The nature of the work often highlights what type of online social networking should be conducted. Sales and consulting do leverage external social networking.  For those who require research and client sourcing, Linkedin can be helpful when developing a contact list. The ease of finding specific company employees and their position can encourage obtrusive behaviour because  information is easily sourced by people external to the organisation. This concerns many professional who have a Linkedin account or have considered activating one. This is a negative impact of this open network for business professionals but individuals who provide employee status also have the promise of network opportunities. So this really depends on what type of returns an individual would like form an external social networking platform and if it will bring benefits at an individual level and/or a corporate level.

The risk of social networking being obtrusive and jeopardising the privacy of professionals could be on the increase. But it won’t go away so it’s no good ignoring it. Gist is a new social networking platform with all your social networks information centralised and allows people to network over status feeds, news and updates. However, forget about privacy, Gist sources information about people in your contact list and connects you with their social networking profiles and recent blogs without requiring any permissions. Gist also allows people to contribute to external profiles, so if you’re not so popular this could be a problem as some data relies on “crowd sourcing” to keep profiles up-to-date.  Gist is available on as a plugin for Gmail, Outlook and mobile devices.

Internal networks

A more walled garden approach, internal networks have been very popular for larger enterprises and have utilised the internal social networking to improve communication information flow within the organisation. Beehive has been introduced with success at IBM. They have experienced greater collaboration and improved team dynamics because of the extra socialising that is taking place between employees.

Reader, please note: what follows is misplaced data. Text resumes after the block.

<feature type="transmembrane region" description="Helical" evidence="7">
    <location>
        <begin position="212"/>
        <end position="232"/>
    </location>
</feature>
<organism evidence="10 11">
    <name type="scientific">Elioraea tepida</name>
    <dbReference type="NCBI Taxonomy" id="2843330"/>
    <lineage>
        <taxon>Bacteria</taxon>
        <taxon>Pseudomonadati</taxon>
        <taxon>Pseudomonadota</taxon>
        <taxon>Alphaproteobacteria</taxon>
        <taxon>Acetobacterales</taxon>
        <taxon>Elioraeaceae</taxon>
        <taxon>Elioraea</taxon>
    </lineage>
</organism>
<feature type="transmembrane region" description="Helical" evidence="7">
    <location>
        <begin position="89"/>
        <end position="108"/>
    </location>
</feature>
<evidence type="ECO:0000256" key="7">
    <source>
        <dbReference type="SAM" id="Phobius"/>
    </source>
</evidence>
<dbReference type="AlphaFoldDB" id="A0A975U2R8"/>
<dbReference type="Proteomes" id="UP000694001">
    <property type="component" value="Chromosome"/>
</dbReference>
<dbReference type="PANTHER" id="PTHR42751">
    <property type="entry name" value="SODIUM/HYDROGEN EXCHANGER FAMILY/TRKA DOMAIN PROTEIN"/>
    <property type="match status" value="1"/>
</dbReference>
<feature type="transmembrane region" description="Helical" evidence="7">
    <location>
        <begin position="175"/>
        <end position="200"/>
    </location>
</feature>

“You cannot create a culture of innovation without creating a culture of collaboration – and at its core is creating a culture of trust with people you may never have met,” says Liam Cleaver, Program Director, IBM Jam Program Office (Office of the CIO).

The research that IBM has surrounding social networking using Beehive as a research method has received interest from the business community. The buzz (created by IBM) is very much a clever marketing and PR exercise with a truth that social networking is the way of the future. Why? Well, the study of this adoption is highlighted in the IBM research model. The outcomes of an effective social media platform are predictable because there are similarities to popular external social networking. Fostering employee networks to provide synergy throughout the organisation is recognized as a valuable resource and if structured skillfully can be utilized extremely successfully for organisational social cohesiveness.

Mixed networks

Other ways that social networks are incorporated into the workspace is using plugins for Outlook. As outlook is a widely used email client for business application and there have been developments to improve the outlook inbox environment. Outlook compared to the web2.0 email clients available is very outdated but using these new pluggins can be an effective and inexpenses means of introducing social networking. Xobniand new to the outlook client mesh-in are two plugins that incorporate the social with the business whist helping organize the fragment of emails. This method is a simply low risk alternative to introducing a fully integrated system. As is it a mesh-up it allows external networks to be visible but because it is located in outlook it mixes a very common business tool with some very common social networks. My two cents, is that this type of integration of social networking would be anti-productive. Email clients don’t necessarily have to house the social network. It’s also not good for employee productivity to be spending more time in an email client. Exchanging email and social networking have loose ties and we will probable see more mash-ups of email clients and social networking. However, I have used Xobni and although on occasions it can be useful for periodically organising emails but the social aspect of it is quite limited. Plus when I am in my email client, I am emailing and not socially engaged. Yet it is highly likely that two will not remain separate.